The Book of Tea

Mar 4, 2013 by

BookTeaThe Book of Tea by Okakura Kakuzo was originally published in 1906 and includes: The cup of humanity.–The schools of tea.–Taoism and Zennism.–The tea-room.–Art appreciation.–Flowers.–Tea-masters.  If you are a tea lover this book is a must have for you.

There are seven chapters, here is a quick preview of the first three:

Chapter I.
The Cup of Humanity Tea ennobled into Taoism, a religion of aestheticism, the adoration of the beautiful among everyday facts — Taoism developed among both nobles and peasants — The mutual misunderstanding of the New World and the Old— The Worship of Tea in the West — Early records of Tea in European writing — The Taoists’ version of the combat between Spirit and Matter — The modern struggle for wealth and power

Chapter II.
The Schools of Tea The three stages of the evolution of Tea — The Boiled Tea, the Whipped Tea, and the Steeped Tea, representative of the Tang, the Sung, and the Ming dynasties of China — Luwuh, the first apostle of Tea— The Tea-ideals of the three dynasties — To the latter-day Chinese Tea is a delicious beverage, but not an ideal — In Japan Tea is a religion of the art of life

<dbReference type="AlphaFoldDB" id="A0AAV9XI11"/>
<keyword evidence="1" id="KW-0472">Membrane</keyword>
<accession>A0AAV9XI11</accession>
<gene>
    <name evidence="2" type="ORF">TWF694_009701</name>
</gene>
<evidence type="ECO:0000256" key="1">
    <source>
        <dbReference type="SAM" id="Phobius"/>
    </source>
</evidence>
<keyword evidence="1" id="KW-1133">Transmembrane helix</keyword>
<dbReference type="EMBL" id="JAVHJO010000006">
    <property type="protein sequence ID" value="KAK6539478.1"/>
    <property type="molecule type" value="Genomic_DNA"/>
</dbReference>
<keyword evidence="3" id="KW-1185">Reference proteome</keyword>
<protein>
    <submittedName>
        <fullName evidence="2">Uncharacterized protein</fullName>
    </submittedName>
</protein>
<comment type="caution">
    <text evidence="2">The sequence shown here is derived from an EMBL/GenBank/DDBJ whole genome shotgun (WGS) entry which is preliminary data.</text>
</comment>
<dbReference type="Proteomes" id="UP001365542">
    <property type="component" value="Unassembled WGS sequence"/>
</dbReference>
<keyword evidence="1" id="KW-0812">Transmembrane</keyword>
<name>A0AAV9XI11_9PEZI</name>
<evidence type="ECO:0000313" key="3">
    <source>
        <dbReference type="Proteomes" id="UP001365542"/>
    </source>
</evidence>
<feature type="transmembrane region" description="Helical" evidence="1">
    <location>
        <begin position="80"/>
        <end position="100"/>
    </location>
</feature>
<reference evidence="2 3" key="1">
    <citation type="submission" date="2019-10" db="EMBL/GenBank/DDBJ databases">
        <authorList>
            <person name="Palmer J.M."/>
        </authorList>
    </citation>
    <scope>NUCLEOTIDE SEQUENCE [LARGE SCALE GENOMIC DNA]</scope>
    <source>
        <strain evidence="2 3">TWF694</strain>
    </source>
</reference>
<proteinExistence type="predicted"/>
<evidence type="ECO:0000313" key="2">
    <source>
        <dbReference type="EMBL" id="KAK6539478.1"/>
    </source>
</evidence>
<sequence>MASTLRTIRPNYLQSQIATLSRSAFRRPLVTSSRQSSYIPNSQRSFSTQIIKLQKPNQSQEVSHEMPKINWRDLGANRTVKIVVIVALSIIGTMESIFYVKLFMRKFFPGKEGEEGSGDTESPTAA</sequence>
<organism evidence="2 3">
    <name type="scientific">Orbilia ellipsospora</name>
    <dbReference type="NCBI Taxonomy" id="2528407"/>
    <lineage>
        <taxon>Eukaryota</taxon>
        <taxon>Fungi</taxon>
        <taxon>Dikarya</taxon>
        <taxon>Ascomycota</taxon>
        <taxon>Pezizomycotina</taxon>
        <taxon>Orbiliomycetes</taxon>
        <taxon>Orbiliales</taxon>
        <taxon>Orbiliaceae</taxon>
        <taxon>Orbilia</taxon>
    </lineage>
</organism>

Chapter III.
Taoism and Zennism The connection of Zennism with Tea — Taoism, and its successor Zennism, represent the individualistic trend of the Southern Chinese mind — Taoism accepts the mundane and tries to find beauty in our world of woe and worry — Zennism emphasizes the teachings of Taoism — Through consecrated meditation may be attained supreme self-realisation — Zennism, like Taoism, is the worship of Relativity — Ideal of Teaism a result of the Zen conception of great- ness in the smallest incidents of life — Taoism furnished the basis for aesthetic ideals, Zennism made them practical


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